Bringing Art To The Masses
by Matthew Lahey
Volume, Volume, Volume |
Parakeets & Showgirls
Artist Steve Keene wants you to buy his art, and he's priced it to move. Don't think twice. We're talking original paintings that start at the price of a latte and, depending on size, work up to the price of a good lunch. Keene, dubbed the "Johnny Appleseed of Art," is planting a seed, indeed: Art is for everyone.
"I want buying my paintings to be like buying a CD: it's art, it's cheap and it changes your life, but the object doesn't have any status. I don't think it's weird for people to have 30 of my paintings because they can hang up a few and keep the rest for another time, like playing a record."
So how does he keep the prices low? Volume, volume, volume. Keene paints in his Brooklyn studio from 8am to 8pm, six days a week. He works fast and hard, lining up rows of inexpensive pieces of wood paneling along long easels and painting dozens of versions of the same picture. Although the image is the same, none of the paintings are exactly alike.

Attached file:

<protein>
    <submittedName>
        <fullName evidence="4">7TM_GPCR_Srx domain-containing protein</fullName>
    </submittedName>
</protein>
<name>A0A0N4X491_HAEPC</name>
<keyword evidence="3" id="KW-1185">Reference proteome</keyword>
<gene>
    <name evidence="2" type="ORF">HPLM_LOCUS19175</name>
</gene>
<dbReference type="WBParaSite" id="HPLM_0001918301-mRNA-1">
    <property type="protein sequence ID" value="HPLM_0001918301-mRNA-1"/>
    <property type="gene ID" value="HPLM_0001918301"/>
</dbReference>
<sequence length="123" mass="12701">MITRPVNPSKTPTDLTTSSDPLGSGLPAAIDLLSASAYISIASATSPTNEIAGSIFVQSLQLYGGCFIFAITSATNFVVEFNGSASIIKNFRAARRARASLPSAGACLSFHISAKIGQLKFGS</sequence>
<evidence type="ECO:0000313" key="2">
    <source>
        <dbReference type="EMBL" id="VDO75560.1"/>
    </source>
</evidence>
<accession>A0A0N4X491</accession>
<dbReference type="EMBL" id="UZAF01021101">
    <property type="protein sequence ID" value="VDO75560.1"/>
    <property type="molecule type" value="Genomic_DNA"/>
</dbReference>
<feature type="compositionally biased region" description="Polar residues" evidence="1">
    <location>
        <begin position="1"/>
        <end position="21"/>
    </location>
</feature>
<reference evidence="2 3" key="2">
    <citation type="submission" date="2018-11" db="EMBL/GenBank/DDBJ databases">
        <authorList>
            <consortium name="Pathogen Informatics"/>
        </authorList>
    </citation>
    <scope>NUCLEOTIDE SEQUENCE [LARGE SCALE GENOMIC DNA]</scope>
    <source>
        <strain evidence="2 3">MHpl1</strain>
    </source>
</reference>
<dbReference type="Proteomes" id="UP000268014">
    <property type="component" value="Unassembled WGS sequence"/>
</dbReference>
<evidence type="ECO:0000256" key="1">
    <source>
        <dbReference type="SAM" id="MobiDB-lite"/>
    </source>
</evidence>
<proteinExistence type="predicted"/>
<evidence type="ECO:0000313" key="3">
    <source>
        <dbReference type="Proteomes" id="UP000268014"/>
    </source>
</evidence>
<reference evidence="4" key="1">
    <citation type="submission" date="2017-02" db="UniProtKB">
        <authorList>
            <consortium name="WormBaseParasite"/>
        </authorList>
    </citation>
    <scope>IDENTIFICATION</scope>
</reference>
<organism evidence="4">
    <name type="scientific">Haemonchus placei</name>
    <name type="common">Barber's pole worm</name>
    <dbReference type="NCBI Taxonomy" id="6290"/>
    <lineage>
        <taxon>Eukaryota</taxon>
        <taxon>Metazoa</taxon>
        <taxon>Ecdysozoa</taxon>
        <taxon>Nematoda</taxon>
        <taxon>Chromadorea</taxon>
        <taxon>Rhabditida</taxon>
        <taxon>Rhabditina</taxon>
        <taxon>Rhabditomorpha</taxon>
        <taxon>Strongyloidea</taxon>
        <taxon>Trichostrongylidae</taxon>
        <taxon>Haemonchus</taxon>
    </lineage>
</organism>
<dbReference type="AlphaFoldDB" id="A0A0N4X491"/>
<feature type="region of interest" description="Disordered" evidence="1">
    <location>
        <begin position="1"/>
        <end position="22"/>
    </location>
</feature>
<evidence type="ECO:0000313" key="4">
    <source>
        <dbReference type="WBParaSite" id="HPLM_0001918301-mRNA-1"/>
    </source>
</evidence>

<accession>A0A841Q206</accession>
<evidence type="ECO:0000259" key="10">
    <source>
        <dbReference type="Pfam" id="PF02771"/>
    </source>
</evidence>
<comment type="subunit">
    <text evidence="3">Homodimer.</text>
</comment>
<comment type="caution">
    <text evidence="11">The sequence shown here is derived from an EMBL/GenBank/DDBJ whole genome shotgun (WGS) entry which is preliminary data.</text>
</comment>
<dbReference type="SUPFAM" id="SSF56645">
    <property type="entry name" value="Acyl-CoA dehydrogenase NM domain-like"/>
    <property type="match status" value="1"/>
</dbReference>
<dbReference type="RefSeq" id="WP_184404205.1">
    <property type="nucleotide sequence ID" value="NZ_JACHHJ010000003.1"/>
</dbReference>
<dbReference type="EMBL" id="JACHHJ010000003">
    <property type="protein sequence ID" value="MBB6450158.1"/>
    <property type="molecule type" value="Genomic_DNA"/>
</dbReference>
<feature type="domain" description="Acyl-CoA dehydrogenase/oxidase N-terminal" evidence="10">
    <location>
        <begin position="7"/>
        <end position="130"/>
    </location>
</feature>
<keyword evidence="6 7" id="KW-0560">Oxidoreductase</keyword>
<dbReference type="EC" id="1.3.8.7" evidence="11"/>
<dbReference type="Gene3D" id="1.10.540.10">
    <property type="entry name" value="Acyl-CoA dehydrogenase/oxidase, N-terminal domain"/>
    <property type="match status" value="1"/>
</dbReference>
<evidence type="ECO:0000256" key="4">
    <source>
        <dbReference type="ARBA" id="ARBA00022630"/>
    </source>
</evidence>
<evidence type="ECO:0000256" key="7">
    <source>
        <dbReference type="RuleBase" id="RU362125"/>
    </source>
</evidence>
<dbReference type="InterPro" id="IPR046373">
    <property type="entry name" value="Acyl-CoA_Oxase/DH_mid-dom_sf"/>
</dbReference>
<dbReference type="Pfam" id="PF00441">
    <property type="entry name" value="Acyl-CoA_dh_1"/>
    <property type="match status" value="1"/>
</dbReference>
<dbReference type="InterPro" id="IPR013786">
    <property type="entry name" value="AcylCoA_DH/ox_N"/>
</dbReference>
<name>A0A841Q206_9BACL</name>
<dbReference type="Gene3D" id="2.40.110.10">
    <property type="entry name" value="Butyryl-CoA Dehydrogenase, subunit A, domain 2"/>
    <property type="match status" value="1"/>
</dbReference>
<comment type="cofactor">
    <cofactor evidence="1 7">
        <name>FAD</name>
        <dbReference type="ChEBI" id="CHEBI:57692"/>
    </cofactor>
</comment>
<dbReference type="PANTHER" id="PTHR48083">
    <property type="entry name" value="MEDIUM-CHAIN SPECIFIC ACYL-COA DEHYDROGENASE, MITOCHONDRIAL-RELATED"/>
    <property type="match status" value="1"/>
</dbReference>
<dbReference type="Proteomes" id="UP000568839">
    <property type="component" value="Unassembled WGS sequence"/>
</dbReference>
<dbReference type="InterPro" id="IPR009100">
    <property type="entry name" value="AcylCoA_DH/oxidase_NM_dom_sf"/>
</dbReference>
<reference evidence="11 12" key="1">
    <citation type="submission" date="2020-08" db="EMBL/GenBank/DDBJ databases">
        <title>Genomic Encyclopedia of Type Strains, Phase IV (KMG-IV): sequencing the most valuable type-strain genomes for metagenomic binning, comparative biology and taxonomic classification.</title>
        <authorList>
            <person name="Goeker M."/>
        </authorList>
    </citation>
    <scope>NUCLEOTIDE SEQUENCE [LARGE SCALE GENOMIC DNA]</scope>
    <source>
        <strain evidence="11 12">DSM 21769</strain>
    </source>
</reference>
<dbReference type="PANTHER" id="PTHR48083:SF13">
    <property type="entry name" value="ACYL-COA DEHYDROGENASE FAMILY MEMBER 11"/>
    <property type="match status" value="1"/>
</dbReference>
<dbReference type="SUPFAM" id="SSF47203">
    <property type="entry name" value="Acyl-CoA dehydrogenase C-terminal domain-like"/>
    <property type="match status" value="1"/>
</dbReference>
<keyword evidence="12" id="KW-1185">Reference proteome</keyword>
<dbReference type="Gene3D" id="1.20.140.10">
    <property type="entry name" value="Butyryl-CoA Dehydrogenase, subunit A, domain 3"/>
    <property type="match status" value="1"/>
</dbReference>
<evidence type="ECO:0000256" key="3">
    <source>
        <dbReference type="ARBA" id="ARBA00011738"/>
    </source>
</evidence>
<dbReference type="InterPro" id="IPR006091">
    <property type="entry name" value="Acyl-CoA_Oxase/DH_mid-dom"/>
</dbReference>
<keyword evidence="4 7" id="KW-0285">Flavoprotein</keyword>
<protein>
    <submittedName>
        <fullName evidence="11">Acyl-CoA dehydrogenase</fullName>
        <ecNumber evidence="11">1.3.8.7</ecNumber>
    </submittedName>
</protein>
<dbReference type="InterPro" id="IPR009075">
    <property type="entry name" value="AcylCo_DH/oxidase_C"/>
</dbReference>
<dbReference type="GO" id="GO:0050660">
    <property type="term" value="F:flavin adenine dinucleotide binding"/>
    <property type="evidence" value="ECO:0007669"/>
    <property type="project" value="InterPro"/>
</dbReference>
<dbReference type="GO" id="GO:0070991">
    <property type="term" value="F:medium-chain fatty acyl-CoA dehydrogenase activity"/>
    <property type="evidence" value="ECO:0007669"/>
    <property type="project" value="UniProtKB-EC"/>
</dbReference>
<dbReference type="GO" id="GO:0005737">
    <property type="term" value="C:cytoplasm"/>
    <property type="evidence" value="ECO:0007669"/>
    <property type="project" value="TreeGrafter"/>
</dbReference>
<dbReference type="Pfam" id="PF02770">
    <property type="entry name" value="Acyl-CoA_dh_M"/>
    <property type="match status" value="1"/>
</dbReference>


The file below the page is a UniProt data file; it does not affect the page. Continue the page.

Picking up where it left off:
"I'll paint maybe 100 pictures a day. It's a very intuitive response, because I never really see each picture. I start with the first picture and repeat the same strokes though the process so the 100 pictures are painted at the same time."
The speed of the painting is captured on the wood. Multiple portraits of parakeets with brush-stroked ruffled feathers have eyes looking this way and that, giving the birds personality and filling them with anxious life. Bright, simple and direct, these pictures are painted in quick, angular lines. Seen individually, they hum and pop. Seen together (in tens or hundreds at his studio in Brooklyn or at one of his shows) the sight can be almost overwhelming. It is a thing of wonder!